100 Austin Burgers: Apis
Hours: 5-9pm Wed-Sat
By Mike Sutter | © Fed Man Walking | 10.06.16
When I first tried Apis last year, I marveled at charred octopus and a deft trio of lamb in a top-tier service environment. Apis seemed transported to this fieldstone outpost on Highway 71, far from the lights and tortured pretense of downtown flash food. It made me remember e-mails from Paul Brick in 2010. Paul Brick is the father of Adam Brick, the chef de cuisine when Apis opened and an alumnus of cooking shrines like Momofuku, Daniel and the Culinary Institute of America in New York. Adam’s father was bragging on his son in those e-mails, so proud when Adam made “protein guy” at Momofuku Ssäm Bar. Sure, San Francisco veteran Taylor Hall is by title and deed the executive chef of the kitchen at Apis, with its $60 prix-fixe menu of style and substance. But I can’t help rooting for Brick, the hometown guy who cut his teeth with Raymond Tatum at the Backstage Steakhouse down the road in Spicewood. Here’s a guy who understands a good bar burger, even at one of Austin’s best restaurants.
► Dry-Aged Beef Burger: Just to look at it, the Apis bar burger reminds me of Poodie’s down the road. A plain white bun, iceberg lettuce, tomatoes and onions with no fancy pedigrees. But the beef patty at its heart is a double agent, operating under cover of melted American cheese. It’s a blend of fresh brisket and the trimmings from dry-aged dinosaur ribeyes hanging in the cooler, and it’s smuggling a layer of cured pork jowl like supple bacon aspic. Simple but sublime. ($14 in the bar and lounge only; $10 during happy hour, 5-7pm Wed-Fri)
► On the side: Here’s what you need to know about the wedges of potato Pont Neuf that come with the bar burger: The crisp shell of pommes frites, the soft-starch heart of a twice-baked potato.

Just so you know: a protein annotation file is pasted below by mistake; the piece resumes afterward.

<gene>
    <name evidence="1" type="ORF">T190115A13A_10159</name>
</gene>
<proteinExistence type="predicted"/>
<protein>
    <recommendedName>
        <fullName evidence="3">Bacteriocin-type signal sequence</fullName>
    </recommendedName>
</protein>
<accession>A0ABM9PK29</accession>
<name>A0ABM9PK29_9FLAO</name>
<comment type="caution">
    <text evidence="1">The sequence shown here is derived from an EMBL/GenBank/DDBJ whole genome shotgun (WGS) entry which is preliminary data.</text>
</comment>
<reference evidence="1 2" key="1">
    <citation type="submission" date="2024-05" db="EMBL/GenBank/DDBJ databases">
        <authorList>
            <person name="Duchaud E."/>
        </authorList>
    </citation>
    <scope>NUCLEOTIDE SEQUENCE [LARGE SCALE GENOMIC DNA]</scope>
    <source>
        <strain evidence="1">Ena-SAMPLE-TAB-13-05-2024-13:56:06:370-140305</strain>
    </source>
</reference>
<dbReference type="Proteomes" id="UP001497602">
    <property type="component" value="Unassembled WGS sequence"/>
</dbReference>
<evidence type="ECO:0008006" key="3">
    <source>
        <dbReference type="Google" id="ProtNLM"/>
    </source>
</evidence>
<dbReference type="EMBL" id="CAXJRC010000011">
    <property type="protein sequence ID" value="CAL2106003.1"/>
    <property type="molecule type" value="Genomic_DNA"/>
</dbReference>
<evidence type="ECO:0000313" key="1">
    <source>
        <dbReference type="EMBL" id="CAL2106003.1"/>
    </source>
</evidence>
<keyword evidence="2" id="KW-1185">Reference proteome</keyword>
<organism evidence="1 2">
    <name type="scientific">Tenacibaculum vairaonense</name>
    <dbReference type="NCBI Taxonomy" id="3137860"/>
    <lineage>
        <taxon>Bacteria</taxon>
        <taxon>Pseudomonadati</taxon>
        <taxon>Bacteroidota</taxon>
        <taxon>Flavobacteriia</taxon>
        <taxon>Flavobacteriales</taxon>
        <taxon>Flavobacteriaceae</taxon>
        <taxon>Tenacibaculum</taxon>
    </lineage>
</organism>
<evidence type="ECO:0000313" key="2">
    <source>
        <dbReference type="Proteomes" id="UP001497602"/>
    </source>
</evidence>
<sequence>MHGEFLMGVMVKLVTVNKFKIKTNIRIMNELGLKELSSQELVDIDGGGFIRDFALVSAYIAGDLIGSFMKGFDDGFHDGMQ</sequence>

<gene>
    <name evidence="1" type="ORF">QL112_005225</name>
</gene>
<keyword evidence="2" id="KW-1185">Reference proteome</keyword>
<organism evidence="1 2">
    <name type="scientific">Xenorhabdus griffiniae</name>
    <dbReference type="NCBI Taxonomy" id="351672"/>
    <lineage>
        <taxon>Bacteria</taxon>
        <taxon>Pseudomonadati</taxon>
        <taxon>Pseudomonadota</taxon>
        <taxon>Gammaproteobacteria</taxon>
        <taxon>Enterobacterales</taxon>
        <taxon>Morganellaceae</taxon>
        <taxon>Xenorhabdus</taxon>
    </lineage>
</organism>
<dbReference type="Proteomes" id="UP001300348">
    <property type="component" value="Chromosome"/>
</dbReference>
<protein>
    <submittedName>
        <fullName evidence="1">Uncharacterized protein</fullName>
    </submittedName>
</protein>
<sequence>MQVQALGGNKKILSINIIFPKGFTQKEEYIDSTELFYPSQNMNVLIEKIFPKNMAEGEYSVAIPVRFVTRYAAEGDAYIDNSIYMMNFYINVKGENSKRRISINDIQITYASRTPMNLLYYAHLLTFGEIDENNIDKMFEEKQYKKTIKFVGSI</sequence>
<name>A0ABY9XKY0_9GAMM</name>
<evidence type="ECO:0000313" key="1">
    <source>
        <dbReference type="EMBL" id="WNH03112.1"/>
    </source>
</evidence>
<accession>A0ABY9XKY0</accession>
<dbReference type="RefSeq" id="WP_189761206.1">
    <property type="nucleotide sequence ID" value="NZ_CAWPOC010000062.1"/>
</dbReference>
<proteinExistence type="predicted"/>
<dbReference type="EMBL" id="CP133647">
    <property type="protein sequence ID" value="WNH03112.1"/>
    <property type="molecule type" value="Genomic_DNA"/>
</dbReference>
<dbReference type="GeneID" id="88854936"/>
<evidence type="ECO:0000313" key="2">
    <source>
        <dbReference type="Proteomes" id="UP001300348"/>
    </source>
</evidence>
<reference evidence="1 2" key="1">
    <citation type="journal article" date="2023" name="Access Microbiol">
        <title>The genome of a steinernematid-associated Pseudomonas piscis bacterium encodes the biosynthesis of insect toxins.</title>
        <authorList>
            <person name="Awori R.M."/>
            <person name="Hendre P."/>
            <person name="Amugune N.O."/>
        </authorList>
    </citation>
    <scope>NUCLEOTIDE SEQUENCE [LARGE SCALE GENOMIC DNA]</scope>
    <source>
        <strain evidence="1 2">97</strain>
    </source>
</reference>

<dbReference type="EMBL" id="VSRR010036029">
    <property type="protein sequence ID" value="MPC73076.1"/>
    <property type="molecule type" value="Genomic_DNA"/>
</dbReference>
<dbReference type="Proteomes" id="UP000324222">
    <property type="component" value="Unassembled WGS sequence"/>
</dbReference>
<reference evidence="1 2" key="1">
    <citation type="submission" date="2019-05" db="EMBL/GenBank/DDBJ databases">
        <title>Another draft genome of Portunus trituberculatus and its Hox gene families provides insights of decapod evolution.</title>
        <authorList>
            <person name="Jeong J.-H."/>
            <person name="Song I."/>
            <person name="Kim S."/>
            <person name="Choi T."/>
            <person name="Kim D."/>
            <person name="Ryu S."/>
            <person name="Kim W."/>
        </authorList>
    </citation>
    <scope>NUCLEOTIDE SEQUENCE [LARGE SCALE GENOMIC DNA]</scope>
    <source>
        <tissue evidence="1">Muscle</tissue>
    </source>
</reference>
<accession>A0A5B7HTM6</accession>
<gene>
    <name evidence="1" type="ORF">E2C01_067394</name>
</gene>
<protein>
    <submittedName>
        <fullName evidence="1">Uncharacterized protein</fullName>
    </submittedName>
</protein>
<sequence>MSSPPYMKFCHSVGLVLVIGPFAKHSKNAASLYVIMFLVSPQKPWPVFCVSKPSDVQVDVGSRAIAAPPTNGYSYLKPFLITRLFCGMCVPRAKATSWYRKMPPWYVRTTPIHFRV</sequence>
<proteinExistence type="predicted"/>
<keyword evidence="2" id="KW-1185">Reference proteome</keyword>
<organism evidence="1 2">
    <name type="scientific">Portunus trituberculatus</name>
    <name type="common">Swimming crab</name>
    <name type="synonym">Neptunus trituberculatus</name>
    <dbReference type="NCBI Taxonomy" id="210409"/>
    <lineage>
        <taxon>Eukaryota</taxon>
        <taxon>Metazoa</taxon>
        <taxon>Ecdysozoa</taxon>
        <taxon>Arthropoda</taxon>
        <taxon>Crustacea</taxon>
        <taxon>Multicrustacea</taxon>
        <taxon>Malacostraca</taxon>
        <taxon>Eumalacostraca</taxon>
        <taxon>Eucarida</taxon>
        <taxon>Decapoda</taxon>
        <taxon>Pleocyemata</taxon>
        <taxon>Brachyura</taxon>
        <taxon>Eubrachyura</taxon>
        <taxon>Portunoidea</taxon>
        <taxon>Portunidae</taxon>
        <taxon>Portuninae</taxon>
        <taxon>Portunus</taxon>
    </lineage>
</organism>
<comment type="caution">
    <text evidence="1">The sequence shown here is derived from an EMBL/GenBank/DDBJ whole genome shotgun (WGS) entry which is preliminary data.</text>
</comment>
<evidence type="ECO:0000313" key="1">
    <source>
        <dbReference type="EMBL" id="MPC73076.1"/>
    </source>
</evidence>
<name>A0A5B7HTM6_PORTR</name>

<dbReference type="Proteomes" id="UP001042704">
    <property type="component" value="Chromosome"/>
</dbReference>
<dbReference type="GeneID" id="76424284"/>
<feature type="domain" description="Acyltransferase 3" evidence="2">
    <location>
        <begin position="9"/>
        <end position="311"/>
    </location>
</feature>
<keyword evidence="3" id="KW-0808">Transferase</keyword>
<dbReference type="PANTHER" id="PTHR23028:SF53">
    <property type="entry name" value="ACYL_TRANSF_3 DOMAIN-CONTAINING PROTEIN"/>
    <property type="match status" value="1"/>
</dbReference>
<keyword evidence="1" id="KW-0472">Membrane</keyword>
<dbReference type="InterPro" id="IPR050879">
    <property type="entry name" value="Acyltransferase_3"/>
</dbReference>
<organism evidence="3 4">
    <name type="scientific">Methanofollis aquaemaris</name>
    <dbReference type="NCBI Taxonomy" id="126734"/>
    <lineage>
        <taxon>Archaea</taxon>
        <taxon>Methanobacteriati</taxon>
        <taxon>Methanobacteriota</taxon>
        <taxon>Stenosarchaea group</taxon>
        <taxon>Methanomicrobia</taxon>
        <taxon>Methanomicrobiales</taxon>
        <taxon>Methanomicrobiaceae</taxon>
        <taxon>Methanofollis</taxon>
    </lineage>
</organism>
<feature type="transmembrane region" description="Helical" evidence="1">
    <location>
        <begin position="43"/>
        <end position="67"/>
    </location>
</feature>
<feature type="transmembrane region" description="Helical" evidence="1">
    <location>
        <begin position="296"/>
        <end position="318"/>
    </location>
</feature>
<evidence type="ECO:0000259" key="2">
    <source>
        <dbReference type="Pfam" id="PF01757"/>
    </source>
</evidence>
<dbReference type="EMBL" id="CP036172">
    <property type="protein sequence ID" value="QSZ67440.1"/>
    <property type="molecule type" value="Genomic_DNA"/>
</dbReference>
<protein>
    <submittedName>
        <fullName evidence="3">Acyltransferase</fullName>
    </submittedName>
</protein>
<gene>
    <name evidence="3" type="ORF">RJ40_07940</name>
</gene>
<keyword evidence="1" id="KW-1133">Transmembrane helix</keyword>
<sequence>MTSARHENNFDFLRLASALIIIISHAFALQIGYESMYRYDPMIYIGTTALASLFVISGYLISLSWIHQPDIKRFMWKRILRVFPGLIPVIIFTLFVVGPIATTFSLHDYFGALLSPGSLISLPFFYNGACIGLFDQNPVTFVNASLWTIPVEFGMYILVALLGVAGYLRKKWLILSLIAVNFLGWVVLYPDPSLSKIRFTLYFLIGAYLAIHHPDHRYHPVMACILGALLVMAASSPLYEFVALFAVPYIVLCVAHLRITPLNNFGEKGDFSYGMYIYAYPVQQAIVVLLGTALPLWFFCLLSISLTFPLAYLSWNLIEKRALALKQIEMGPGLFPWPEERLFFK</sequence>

► Apis, showing off: The beauty of a bar burger at a great restaurant is the gallery of small plates to surround it. I’m looking for Fred Armisen to pop up and go all Portlandia when I order something like “Egg Toast.” But this $5 two-bite wonder starts with sheared wafers of toasted brioche with a core of sous vide egg yolk, then builds with a rillette-style layer of dry-aged ribeye, topped with fresh jalapeño and a a knap of mimolette cheese whose funk arrives before the dish does. Imagine your fantasy grilled cheese, rendered in miniature. Chef Adam Brick — and this isn’t just PR chatter — caught the blackfin tuna for one small dish himself, a simple sashimi with tiny finger lime pearls and dots of a fighting-weight kimchi.
► Also, biscuits: At a place named for the bees they cultivate out back, anything with honeycomb and honey butter calls attention to itself. But these biscuits call out in a Southern drawl that belies their mannered restaurant upbringing. They’re like lacquered alphabet blocks packed tight with crumbled, buttery steam. Three crucibles of gauzy sense memory. The honey butter is all sweetness and dairy. And the honeycomb? Nature’s wax candy lips. Time to stop talking about the biscuits at Olamaie; Apis is easier to spell anyway. ($6)
► Wash it down: Bring the honey again with a cocktail called the Queen’s Nectar, a bittersweet prosecco-based flute under the influence of astringent Peychaud’s, Amaro Averna, honey syrup and grapefruit. It’s a good entry point to general manager Francisco Jose Luis Sapien’s smart cocktail menu, streamlined but smart wine list and good draft beers, including Blanche du Bruxelles Belgian white for $4 with your happy hour burger.
► Kitchen news: Brick helped start Apis as chef de cuisine. But his focus is shifting to Apis’ sister project, Pizzeria Sorellina, which is under construction next door. Abby Searles is stepping up as Apis’ chef de cuisine.
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(Photos by Mike Sutter © Fed Man Walking)